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SSI1-170: Space, Place, and Values

Primary, Secondary, and Tertiary Resources

Primary Sources

Primary sources are the raw materials of research. They provide firsthand access to words, images, or objects created directly by the persons involved in the activity or event. The value of primary sources is that they allow the researcher to get as close as possible to the original work. It is important to note that the types of information that can be considered primary sources may vary depending on the subject discipline, and also on how you are using the material. Time is also a defining element.

Examples include:

  • Eyewitness reports (photographs, interviews, newspaper articles)
  • Memoirs, diaries, oral histories, correspondence
  • Literary work (novels, plays, poems)
  • Creative works such as feature films, musical works, dances, play performances
  • Artwork
  • Clinical trials
  • Testimony (such as Congressional hearings)
  • Documentary films (when comprised entirely of first-person narratives OR if being used to study filmmaking techniques)
  • Data, statistics, census reports
  • Speeches
  • Social Media: Tweets, texts, status updates, original blogs

Primary sources often enable the researcher to experience the flavor of the original event or information, rather than relying upon someone else’s interpretation. Keep in mind that primary sources, because of their first-hand nature, may not be completely well-reasoned, objective, or accurate. 

Questions to Ask When Determining If Something Is a Primary Source:

  • Did the author conduct original research on the topic?
  • Is the information the result of a survey?
  • Is the information uninterpreted data or statistics?
  • Is the source an original document or a creative work?
  • Did the information come from personal experience?


Secondary Sources

Secondary sources are those sources that provide more developed information on primary sources. They gather, analyze, interpret, or repackage information from primary sources and/or other secondary sources. The information comes to us secondhand. Authors of secondary sources did not directly participate in the composing of the primary source, but they can be experts regarding the primary source.

Examples of secondary sources include:

  • Nonfiction books, including biographies and textbooks
  • Magazine articles
  • Journal articles
  • Reviews, criticism, meta-analyses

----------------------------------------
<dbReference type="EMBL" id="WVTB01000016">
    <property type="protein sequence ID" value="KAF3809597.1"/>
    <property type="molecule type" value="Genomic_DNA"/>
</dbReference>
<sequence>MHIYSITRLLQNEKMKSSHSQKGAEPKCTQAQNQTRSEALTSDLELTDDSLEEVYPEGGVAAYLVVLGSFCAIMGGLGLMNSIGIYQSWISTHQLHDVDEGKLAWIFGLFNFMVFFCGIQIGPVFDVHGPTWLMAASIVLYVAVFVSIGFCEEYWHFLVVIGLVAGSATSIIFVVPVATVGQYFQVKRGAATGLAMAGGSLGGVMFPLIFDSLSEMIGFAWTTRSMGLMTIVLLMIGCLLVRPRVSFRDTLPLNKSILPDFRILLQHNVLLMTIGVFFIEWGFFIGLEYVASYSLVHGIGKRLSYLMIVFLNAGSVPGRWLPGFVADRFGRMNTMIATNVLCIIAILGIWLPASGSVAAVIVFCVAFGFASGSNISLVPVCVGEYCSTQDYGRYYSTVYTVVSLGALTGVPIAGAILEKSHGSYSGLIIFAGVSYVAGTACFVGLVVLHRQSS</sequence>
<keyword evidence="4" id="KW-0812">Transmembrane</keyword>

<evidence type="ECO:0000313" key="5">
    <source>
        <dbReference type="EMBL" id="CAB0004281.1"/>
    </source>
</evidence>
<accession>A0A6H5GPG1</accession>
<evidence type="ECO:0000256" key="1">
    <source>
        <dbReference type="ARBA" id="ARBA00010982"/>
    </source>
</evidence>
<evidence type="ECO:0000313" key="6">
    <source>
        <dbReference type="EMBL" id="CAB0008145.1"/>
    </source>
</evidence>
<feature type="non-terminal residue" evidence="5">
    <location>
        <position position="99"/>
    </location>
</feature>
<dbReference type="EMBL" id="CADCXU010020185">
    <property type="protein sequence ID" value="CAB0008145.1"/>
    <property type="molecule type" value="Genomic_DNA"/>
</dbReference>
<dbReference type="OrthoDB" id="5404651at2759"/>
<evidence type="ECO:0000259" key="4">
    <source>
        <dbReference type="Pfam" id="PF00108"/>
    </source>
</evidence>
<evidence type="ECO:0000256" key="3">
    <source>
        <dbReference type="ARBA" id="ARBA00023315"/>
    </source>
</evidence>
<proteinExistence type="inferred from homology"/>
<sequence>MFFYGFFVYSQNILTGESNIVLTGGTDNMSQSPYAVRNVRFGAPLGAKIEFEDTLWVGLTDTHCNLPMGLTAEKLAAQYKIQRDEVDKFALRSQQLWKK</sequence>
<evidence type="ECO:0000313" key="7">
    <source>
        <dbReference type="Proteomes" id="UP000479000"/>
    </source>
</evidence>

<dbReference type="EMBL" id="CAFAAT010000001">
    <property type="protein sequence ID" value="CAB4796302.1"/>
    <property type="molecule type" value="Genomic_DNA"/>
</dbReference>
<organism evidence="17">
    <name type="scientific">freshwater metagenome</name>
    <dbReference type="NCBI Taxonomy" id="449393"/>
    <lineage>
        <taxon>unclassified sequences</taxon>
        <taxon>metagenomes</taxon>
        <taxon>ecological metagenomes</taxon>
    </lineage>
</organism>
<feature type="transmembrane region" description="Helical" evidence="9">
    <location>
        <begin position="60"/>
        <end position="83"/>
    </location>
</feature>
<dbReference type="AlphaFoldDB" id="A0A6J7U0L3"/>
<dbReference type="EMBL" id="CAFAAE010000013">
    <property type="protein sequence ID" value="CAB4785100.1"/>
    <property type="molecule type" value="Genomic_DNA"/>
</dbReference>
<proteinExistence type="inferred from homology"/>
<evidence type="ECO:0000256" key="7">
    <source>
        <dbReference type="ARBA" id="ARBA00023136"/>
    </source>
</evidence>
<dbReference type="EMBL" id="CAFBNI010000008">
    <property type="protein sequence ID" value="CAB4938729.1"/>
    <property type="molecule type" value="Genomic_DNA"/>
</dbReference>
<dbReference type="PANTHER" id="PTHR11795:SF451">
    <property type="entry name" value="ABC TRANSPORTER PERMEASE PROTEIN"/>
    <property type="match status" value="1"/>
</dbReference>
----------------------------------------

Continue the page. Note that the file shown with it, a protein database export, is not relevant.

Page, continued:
• Analysis of a clinical trial
  • Newspaper or magazine articles
  • Documentary films (when researching the topic of the film)
  • Commentaries
  • Dictionaries
  • An article or website that synthesizes a number of sources for a new understanding of an event
  • Social Media: Pins on Pinterest, re-tweets, shared posts or links to other content

Secondary sources can provide valuable interpretation or historical context, provided the sources are trustworthy. They are important to researchers as they offer an interpretation of information gathered from primary sources.

Sometimes secondary sources can be used as primary sources. For example, a textbook is typically a secondary source if you are relying on it for the information it contains. However, if you are reviewing textbooks and how the content in them is curated, then the textbooks you use become primary sources. So, if you are using a second source for its content, then it is a secondary source, but if you are using the source for how it is created, then it is a primary source. This rule applies to tertiary sources (see below) being used as primary sources, too.

Questions to Ask When Determining If Something Is a Secondary Source:

  • Did the author consult multiple sources to create this work?
  • Is this information an interpretation or paraphrasing of another author's work?
  • Did the information come from second-hand reporting?
  • Is the source a textbook, review, or commentary?
  • Does the source include quotations or images?


Tertiary Sources

Tertiary sources typically provide a summary or overview of information found in primary and secondary sources. Tertiary sources provide overviews of topics by compiling and synthesizing information gathered from other resources. Tertiary sources are typically most beneficial as you start to do research to simply learn more about your topic. They will often list the primary and secondary sources used to create the summary in a reference section. These references are often better sources of information for your research than the tertiary source itself. Examples of tertiary sources include:

  • Almanacs
  • Bibliographies
  • Biographical and subject dictionaries and encyclopedias
  • Handbooks
  • Factbooks
  • Guide books
  • Indexes, abstracts, bibliographies used to locate primary and secondary sources
  • Manuals
  • Textbooks (when their purpose is to list, summarize, or repackage ideas and information)

Questions to Ask When Determining If Something Is a Tertiary Source:

  • Did the author consult multiple sources to create this work?
  • Is the source an abbreviated summary of multiple sources?
  • Is the source a list used to locate other, more detailed information?


Adapted from PALNI Information Literacy Modules